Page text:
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Discussion Starter #1
I have heard and seen that the hold points and aim are different for one eyed shooters as opposed to two eyed shooters. What adjustments need to be made to be more accurate and consistent? Are there any videos on Youtube that I could watch that might help?


Jesse
 

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One eye shooters, those who close or tape the lens of their off eye, typically hold lower on the house as in the "traditional points" on the PDF below. If you elect a higher hold, hard angled targets to the side of your shooting eye will come up under your barrel and you won't see them until they clear you barrel. This is something you can get used to. I shoot right hand, right eye, left eye taped and I use the high wide hold point show in the diagram. (Hat tip to Terry Jordan as I borrowed his trap house photo to make the diagram).
 

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Nora Ross teaches a great clinic on one or two eyed shooting hold points. It is well worth the fee. As said above hold points are below the roof front edge but she like mid roof positions and look ahead of the front edge for the bird's orange streak leaving the house. your gun will catch up to it easily and boom. Works well with practice.
 

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nora ross says that if you are a one eyed shooter; you MUST hold on the house (actually about a foot in back of the front edge). this is what works for her and she believes that it will work for everyone. most excellent shooter and wonderful person. but, those hold points do not work for all one eyed shooters. take all advice with "a grain of salt"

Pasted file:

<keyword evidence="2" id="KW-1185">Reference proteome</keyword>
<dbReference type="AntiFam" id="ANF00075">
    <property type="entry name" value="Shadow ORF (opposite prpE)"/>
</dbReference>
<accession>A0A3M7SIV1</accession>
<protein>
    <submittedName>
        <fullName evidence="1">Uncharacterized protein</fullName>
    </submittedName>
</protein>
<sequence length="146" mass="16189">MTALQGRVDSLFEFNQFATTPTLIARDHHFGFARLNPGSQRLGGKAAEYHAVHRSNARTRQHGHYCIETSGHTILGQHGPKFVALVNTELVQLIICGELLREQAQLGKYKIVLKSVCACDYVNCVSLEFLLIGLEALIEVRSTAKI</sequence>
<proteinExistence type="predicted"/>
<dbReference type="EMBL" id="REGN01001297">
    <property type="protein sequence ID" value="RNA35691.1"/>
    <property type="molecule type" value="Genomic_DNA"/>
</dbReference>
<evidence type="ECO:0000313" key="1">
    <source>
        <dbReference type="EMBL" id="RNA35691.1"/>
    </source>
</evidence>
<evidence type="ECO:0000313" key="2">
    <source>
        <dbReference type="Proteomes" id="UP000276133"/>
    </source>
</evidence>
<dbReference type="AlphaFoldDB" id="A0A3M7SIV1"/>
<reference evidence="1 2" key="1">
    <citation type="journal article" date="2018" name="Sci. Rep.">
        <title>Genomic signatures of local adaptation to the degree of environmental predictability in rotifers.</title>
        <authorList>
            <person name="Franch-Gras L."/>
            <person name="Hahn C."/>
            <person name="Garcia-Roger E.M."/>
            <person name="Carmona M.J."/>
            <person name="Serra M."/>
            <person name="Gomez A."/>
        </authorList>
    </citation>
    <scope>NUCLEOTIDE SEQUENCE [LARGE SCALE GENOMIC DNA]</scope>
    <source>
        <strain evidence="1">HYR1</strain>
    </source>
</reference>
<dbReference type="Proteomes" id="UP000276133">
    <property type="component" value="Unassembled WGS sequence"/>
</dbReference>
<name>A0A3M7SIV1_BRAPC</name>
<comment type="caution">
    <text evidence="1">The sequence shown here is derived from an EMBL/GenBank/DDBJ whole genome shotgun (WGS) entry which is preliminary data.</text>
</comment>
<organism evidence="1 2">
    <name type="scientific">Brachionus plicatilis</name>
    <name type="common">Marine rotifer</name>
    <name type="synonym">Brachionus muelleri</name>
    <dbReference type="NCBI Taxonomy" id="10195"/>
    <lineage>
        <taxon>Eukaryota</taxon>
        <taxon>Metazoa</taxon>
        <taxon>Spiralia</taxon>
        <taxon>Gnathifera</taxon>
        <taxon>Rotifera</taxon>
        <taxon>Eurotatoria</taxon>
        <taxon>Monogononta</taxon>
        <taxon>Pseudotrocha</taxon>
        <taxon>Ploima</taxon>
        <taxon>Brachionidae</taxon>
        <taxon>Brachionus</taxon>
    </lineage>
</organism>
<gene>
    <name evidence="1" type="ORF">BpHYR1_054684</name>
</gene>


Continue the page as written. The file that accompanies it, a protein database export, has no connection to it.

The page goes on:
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When my son and daughter were young they shot with tape on their glasses and held a high gun. They shot well and had great potential. I took them both to a clinic of a well known one eyed shooter who told them they had to hold low to be successful at one eye shooting. They held low for a year and their scores were horrible. The following year I switched them back to hold high again (parallel) and they shot great. They have held high ever since with great success. That clinic was the most expensive mistake/lesson I have ever made in the 9 years they have been shooting.
One eyed shooters that hold high have to discipline theirself for the target presentation that comes up under the barrel. One thing that I think really helps are trap guns with high ribs; all you have to look around is a tall thin rib. Everything else (hand, forearm, etc) are below the trap house when holding parallel.
 

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I'm with the handful above that say find what works for you and stick with it. Just because someone famous does well with a technique doesn't mean it will work for you. It may be a combination of several techniques that gets you that "zen" moment when it all comes together.

I'm ambidextrous, normally right eye dominate and right handed. Shot right handed, left eye closed and left handed, right eye closed all my 54 years until 3 years ago where I spent the better part of a year (shooting once a week) learning to shoot both eyes open. Point is, my hold points on the house and break points are all different for each of the ways I shoot. One method/technique just didn't work for all three. The biggest problem is when switching back and forth, sometimes muscle memory for one technique carries over when I switch up and causes me a lost bird.
 

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Greetings MAH66